But I like D’brows. Have you been? They do hair removal, skin care, make-up consultations, and the like. They get high rankings on Yelp, are often recommended on Washington Post chats, and for good reason. Everyone there is friendly, pleasant, helpful, and knowledgeable. Their offerings are affordable, and in my experience, they do a great job. The facial I recently had was relaxing, the stylist gave me good tips about skincare, and I left feeling refreshed and renewed.

Plus, as many Yelp reviewers note, their location can’t be beat. At U street just beyond the corner of 12th street, you’re a few storefronts away from Ben’s. Oh, and you’re across the street from the metro.

Full blogger disclosure: D’brows send me an email with a tempting offer to come in for a gratis treatment, and I’ve used that experience with that treatment to help me write this post. I had mixed feelings about accepting the offer because of journalistic integrity I learned back in J-school classes in college, but hey, I’m a neighborhood blogger on a writer’s budget and it wouldn’t be unusual for me to cover their store if they hadn’t offered me something free. But I wanted to let you know, dear readers, of the full situation.

A regular feature in which I spotlight local businesses.

Dark 'n stormy, courtesy of Matt Feifarek, Flickr

Dark 'n' stormy, courtesy of Matt Feifarek, Flickr

My favorite summer drink? No, scratch that, my favorite drink? Dark ‘n’ Stormy. Dark rum, ginger beer, some lime, and it’s heaven. The best rendition I’ve tasted? Over at Creme on U street. Also, their shrimp and grits are divine. I barely ever order anything BUT their shrimp and grits because they are so good it just doesn’t make sense to eat anything else. And have you tried their coconut cake? Amazing, and I don’t even like coconut that much.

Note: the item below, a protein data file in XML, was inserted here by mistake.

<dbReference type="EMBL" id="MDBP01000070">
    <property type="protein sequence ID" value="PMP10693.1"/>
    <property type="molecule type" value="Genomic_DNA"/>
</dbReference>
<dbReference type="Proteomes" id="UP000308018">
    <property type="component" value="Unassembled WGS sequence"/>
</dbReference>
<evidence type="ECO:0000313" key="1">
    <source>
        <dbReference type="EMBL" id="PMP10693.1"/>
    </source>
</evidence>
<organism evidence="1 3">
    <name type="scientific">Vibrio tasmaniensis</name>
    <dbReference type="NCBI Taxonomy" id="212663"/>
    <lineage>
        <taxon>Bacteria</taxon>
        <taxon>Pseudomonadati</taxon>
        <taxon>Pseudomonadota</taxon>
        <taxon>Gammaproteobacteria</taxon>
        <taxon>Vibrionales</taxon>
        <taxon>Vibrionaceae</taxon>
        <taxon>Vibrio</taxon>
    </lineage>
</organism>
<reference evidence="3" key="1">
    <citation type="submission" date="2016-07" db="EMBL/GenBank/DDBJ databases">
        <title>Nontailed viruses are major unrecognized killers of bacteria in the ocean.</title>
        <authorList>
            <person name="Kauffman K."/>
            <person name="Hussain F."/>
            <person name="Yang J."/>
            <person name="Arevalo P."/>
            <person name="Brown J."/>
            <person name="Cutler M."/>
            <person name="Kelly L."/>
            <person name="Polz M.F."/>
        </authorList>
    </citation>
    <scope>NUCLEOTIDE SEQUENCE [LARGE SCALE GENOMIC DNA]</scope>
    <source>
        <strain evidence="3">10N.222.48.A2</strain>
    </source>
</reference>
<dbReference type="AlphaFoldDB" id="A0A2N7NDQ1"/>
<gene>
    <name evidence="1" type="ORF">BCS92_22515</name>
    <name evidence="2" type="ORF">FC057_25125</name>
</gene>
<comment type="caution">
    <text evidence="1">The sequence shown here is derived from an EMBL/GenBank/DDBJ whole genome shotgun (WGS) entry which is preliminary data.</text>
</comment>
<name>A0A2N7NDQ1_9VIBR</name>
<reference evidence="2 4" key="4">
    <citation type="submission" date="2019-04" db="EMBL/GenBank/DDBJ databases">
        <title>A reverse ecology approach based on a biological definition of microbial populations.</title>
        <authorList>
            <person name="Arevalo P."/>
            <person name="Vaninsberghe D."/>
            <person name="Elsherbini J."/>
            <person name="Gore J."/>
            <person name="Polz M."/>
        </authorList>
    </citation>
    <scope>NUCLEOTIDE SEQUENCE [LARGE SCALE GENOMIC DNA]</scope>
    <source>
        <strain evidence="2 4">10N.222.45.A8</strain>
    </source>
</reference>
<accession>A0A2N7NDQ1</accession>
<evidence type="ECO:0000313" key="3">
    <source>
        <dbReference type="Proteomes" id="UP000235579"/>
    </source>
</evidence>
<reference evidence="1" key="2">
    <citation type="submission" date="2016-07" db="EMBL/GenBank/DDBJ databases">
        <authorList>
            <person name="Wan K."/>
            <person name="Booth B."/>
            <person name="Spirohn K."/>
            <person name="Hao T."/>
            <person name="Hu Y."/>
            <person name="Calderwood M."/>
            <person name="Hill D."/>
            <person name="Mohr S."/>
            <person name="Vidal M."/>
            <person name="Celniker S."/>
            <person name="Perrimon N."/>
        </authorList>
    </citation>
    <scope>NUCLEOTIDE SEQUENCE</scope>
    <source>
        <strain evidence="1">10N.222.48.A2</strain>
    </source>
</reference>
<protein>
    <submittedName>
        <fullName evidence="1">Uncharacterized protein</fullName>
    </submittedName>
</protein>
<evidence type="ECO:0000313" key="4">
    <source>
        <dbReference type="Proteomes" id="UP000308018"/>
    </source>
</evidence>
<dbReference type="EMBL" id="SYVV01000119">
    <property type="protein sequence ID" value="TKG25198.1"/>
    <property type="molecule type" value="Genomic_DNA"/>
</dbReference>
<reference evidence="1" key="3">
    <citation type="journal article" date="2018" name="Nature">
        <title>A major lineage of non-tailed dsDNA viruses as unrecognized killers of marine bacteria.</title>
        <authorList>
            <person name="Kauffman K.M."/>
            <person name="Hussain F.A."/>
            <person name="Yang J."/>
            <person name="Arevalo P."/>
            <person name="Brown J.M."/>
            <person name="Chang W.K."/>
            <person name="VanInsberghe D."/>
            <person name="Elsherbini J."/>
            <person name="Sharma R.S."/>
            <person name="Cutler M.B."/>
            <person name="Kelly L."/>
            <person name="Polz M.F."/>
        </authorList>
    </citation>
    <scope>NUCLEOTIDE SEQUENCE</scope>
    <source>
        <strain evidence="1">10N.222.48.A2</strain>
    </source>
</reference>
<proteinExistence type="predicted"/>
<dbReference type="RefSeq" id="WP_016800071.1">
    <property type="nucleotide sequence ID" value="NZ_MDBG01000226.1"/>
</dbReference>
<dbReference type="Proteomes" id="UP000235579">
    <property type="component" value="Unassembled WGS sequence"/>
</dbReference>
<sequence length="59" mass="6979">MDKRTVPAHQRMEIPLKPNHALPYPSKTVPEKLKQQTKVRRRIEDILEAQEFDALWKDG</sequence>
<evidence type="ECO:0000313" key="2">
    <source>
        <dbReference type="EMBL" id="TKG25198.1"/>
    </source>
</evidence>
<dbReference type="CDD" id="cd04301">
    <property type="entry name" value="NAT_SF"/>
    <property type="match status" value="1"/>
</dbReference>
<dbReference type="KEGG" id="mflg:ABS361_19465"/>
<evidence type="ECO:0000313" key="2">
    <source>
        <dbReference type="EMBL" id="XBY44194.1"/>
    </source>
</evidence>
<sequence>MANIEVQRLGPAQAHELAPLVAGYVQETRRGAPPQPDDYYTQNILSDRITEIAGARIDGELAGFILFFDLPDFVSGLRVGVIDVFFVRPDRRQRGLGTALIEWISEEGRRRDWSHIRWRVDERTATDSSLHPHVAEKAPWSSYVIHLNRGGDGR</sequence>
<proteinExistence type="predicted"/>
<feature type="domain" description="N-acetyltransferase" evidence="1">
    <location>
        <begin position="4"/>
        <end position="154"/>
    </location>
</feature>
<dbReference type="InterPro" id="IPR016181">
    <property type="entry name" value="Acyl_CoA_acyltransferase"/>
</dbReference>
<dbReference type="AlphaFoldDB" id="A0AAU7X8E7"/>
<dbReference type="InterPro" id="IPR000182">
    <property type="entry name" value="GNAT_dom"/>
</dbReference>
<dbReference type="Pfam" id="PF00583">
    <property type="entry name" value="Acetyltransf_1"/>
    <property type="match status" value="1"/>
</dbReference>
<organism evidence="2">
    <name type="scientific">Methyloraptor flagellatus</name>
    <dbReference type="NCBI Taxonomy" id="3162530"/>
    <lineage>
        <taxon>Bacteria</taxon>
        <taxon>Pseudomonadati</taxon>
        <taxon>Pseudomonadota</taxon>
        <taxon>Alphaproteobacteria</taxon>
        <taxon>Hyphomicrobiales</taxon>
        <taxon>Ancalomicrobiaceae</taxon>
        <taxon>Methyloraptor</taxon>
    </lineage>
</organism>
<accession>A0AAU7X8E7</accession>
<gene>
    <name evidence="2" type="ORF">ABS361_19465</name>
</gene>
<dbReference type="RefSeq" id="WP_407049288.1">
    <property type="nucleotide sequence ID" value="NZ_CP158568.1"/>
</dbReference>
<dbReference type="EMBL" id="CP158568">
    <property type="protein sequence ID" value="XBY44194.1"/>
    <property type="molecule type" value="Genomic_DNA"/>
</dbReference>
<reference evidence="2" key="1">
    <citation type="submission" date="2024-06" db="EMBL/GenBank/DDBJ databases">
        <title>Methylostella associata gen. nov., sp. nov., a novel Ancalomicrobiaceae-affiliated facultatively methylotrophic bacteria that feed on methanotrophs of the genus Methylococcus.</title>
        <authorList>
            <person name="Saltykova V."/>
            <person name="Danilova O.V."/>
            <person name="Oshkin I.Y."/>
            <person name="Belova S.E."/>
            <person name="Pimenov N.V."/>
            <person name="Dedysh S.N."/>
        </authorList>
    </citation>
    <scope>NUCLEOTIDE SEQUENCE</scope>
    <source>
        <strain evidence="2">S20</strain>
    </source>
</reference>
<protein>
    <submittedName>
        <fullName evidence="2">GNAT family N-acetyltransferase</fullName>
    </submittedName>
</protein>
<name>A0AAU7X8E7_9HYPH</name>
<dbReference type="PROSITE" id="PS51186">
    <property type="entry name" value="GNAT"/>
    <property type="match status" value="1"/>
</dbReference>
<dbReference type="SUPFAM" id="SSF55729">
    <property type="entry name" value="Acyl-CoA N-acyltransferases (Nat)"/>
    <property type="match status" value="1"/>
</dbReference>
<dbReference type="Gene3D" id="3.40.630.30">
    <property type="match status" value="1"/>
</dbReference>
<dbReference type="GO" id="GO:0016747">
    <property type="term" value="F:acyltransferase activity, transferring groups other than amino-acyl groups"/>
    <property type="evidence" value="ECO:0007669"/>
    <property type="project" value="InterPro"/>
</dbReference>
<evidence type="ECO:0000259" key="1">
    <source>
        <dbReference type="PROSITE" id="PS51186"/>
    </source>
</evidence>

I really like the service, the atmosphere, and obviously the food. I find it a great place to get dinner on a weeknight and also to stop in get a drink later at night and be able to hear your companions talk. And their brunch, when you can actually get a seat (yes there is usually a crowd outside before they open) is fabulous as well.

And of course, I like that it’s a locally-owned restaurant by two chefs who are there to cook. It’s one of my go-to places to get dinner in the ‘hood. So stop on by if you haven’t made it there yet.

A regular feature in which I spotlight local businesses.

Etete, courtesy of Pedro Alcocer

Etete, courtesy of Pedro Alcocer

My first taste of Ethiopian food was at Etete. While I might be quite an eater now (and some may say a bit of a foodie) in college, not so much. I don’t know whether it was of necessity or by choice, but a typical dinner usually included pizza, spaghetti in marinara sauce or maybe a chicken stirfry. I’ve broadened my tastes since then, and when I moved to U street in 2007 I knew I needed to try Ethiopian. Reading that Etete had made it to the WaPo’s dining guide, I chose that as my first foray into the cuisine. It’s totally converted me as an Ethiopian food lover.

What I love is the versatility of the cuisine, how it can be perfect for a meat eater or a vegetarian. How filing it is, and how tasty it is, spicy but not overwhelmingly so. It works on a cold night or on a summer day. And it’s difficult to spend more than $30 on a dinner for two, mostly because the food is so filling.

After going to Etete I’ve tried other Ethiopian in my area (which can be known as little Ethiopia). I still like Etete the most. Maybe it’s because it is a bit sleeker than the other Ethiopian restaurants in the area, maybe it’s because I had a really nice first date there, but I also like the food the most.

A regular feature in which I spotlight local businesses.